Legally Blind #10 – A Sea of Familiarity

I don’t recognize you.

I don’t know your face. I don’t know your clothes. I don’t know your vehicle. I don’t know the way you walk.

I’m sorry about that, I really am. And if you know me, you’re probably thinking, “Oh, Cam means someone else.” No. I’m sorry, but no. I’m not. It doesn’t matter if we’ve been best friends for decades. It doesn’t matter if you’re my parents. It doesn’t even matter if you’re my brother, the person I’m closest to in the universe.

I do not recognize you.

One of the questions I get asked frequently – and I’m sure I’ve mentioned this, but this blog can and will repeat itself as topics will frequently intersect, and because my memory is absolute shit – is just what is it I actually see. That’s not a question people want to know in numbers (which, as of this writing, is -27 and -30 diopters in each eye, and if you know what that means, send me the bill for cleaning your underwear). They want to know in a quantifiable, real-life situation what I could actually see.

Defining that is often difficult, but as I’m pondering this idea of not being able to recognize anyone, it makes for a good teachable moment. The best way to describe my vision is I don’t see details. I see vague ideas of things, sometimes a bit more solidly when I’m up close and personal, but often times even then it’s a crapshoot. I don’t really see fine print anymore. I don’t see what’s up and down grocery store aisles – nowadays, I usually rely on common sense and the items you’d find at the end of each particular aisle as my beacons, but someday I’ll lose that latter one too.

And in what might be the saddest way vision has affected me, I don’t see people. I see the idea of you – your rough shape, the color of the clothes you’re wearing (although even that’s an illusion to me – I’m partially color blind to boot), maybe a few generalities, especially if you’ve got big hair or a heavy beard or sit in a wheelchair. Sometimes, within context, that’s enough to say, “Oh, that’s enough visual information that I feel confident in saying that’s X.”

But when I don’t have that contextual information, like when I’m in an environment where a lot of people come through the door or say hello, I’m very much socially paralyzed by an inability to distinguish what makes you you. This is compounded by my aforementioned terrible memory, because this should be offset by a recognition of people’s voices. But unlike a few of my blind friends who have developed sharper memories for these things, my brain seems to leak like a sieve.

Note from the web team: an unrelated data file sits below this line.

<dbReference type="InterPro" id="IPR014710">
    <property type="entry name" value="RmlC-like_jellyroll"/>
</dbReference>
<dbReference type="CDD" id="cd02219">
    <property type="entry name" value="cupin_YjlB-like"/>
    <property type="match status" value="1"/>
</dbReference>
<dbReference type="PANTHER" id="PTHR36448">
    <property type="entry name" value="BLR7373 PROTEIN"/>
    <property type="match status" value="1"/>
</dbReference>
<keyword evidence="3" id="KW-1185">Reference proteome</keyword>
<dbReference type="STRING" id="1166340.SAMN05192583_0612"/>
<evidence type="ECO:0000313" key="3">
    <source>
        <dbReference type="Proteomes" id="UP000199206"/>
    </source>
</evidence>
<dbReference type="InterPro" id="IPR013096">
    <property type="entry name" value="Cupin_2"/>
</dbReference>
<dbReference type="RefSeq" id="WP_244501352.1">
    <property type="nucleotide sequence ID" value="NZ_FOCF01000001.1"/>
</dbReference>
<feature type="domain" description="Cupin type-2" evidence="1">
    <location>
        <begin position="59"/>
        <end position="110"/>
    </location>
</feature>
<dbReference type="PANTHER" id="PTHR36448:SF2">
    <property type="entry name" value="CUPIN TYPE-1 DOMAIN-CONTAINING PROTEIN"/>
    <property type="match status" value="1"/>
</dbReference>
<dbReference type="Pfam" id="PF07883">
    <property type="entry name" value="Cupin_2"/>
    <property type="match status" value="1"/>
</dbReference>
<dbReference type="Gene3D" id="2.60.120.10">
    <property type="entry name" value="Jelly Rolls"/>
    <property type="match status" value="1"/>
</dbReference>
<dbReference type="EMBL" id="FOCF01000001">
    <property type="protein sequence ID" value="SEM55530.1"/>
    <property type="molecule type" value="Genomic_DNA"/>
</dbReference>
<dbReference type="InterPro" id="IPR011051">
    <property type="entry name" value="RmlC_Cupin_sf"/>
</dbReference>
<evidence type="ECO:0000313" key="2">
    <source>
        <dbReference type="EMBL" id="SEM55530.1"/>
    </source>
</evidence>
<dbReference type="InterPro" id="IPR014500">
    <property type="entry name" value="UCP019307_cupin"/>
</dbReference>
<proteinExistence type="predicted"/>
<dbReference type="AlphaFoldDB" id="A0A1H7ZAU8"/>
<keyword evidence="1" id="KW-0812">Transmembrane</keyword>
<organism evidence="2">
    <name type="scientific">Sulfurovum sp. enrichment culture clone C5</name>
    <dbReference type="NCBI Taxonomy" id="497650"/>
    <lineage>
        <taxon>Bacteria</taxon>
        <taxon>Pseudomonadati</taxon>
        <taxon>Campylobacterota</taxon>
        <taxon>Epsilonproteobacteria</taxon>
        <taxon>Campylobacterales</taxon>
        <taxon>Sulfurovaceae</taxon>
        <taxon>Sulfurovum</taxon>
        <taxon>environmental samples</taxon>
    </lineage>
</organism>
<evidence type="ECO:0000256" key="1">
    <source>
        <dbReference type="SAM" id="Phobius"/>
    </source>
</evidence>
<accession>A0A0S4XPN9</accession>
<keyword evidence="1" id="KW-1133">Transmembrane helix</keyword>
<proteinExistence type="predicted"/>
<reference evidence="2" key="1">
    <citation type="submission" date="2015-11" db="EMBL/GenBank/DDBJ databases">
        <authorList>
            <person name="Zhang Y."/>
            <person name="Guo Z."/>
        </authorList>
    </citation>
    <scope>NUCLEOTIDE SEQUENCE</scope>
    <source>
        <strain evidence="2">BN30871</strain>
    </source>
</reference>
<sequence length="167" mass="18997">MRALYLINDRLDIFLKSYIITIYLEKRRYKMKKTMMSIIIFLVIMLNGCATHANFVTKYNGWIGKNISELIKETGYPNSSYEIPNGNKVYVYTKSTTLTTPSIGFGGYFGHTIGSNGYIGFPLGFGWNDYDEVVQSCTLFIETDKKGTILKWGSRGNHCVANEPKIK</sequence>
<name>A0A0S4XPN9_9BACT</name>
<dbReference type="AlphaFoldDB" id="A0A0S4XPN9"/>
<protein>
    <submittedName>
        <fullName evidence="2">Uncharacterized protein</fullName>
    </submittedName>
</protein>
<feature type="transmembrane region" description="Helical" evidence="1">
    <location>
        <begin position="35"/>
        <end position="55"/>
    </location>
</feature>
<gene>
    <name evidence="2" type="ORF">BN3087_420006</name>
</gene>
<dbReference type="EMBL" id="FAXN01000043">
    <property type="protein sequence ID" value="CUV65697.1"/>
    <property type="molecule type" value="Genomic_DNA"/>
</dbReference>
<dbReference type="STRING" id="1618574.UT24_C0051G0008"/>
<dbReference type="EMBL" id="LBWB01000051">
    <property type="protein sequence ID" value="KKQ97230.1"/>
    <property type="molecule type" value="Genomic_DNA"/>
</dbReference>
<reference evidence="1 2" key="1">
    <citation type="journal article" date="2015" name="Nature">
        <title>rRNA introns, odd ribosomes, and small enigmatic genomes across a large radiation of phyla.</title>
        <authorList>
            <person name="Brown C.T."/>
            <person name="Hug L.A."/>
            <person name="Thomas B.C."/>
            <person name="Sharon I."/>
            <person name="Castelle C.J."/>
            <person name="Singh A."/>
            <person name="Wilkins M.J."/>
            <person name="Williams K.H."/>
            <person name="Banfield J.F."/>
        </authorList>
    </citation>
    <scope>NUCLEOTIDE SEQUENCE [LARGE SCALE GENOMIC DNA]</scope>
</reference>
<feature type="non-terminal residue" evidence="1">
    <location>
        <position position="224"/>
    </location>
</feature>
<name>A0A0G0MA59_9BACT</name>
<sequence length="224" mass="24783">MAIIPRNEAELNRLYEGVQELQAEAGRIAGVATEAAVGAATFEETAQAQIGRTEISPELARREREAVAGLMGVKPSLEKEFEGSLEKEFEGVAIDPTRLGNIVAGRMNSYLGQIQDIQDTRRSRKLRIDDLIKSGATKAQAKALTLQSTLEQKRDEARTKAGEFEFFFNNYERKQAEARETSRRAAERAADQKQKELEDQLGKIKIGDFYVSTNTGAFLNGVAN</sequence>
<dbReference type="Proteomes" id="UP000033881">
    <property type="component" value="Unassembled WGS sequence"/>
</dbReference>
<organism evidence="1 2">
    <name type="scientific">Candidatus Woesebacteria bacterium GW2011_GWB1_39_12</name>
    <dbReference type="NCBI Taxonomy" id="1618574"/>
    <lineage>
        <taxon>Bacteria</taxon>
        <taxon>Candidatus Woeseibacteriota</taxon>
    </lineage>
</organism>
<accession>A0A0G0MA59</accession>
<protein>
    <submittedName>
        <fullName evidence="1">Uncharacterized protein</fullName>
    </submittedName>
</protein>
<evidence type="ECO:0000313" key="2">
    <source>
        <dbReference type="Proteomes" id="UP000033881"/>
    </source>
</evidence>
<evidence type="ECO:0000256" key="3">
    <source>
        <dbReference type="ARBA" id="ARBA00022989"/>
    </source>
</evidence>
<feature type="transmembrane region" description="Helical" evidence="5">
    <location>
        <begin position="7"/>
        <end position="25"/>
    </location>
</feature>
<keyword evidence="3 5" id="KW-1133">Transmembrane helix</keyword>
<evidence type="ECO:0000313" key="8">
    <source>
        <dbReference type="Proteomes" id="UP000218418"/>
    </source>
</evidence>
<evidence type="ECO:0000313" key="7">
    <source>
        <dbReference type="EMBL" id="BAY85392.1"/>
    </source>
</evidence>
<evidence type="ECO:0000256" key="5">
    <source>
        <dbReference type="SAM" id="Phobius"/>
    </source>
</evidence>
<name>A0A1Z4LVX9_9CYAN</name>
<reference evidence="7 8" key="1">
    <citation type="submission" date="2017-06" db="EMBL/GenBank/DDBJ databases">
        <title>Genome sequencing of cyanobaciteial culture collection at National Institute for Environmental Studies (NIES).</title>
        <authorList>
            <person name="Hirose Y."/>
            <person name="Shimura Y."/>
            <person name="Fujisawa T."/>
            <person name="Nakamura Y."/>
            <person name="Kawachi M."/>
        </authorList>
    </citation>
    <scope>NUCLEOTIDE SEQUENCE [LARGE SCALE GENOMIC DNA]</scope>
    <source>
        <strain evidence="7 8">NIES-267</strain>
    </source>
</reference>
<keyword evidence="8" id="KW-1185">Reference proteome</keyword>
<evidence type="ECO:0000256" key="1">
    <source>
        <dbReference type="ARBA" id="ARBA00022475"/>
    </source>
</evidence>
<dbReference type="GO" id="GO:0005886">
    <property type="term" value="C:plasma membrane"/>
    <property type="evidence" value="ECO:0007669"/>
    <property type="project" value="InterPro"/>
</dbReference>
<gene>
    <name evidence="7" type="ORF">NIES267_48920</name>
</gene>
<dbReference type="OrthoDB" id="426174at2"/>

Sometimes, this is helped by the way someone will talk to me. “Hey boo!” my mom will shout across a store. In a sea of voices, I could probably pick hers out – but the way she says it, “hey boo,” it’s an audible signal that helps me out a ton.

And though the responsibility is most definitely not on you, if you see me out and about, one of the ways you can help me tremendously is to just say, “Hey, Cam, it’s X.” Not all my blind friends like or need this, so it’s definitely not universal. But my God, does it ever help me out. When people shout hello at me, I always feel terrible for giving a generic, “Hey!” and then ignoring them, but I really am rendered socially awkward because I don’t have any clue who they are, generally speaking.

So yeah. Usually when people say this, it’s placating, but for me, it’s one hundred percent the truth – it’s not you, it’s me.

Author: therealcamlowe

Writer, occasional victim of pug crop-dusting.

4 thoughts on “Legally Blind #10 – A Sea of Familiarity”

  1. This was marvelous! now we all get to give you unique nick names so we can talk them at you…I think I’ll call you “MARKO” Truthfully this is very helpful and I appreciate the honesty. Kim Hamm ( A very slender, gorgeous, form, wink wink)


    1. And modest to boot! Haha.

      I wish I could have shared this much sooner in my life. It probably would have spared me a lot of people thinking I’m a jerk here in town because I don’t wave or come say hi to people or that sort of thing. I’ve had maybe a hundred people say to me over the years, “I waved at you but you didn’t wave back!” and it’s just… I don’t know. It never stops making me feel guilty. But here it is now, I suppose.


  2. Do you think this has caused you to have an overall flat affect? My 2 year old daughter has such a limited range of facial expressions and emotions. She’s -15 in each eye and we just noticed it at age 16 months. She seems so stoic.


    1. I think it definitely can, yeah, although it’s curious how many completely blind-since-birth friends I have that perfectly mimic expressions without ever having seen them. Then again, perhaps their parents worked with them as children to show them by feel… I’m not actually sure on that end.

      In any case, yeah, I definitely think that’s definitely a possibility. I’m not an expert in children’s blindness or the like, so maybe consult with your child’s eye specialists on that. But in my particular case, I sometimes don’t return smiles just because I don’t tend to see them. I think too sometimes low vision has caused me to live in my own head a bit more than I used to back when I had more sight, which tends to mean I look like I constantly am grumpy when I’m usually just lost in thought.

      If that winds up being the case with your kid, word of advice for their teenage years – don’t pry at them if you think they’re grumpy or moody and they tell you they’re not. Nothing will actually serve to make a person more grumpy than being asked a dozen times if they are. Hah!


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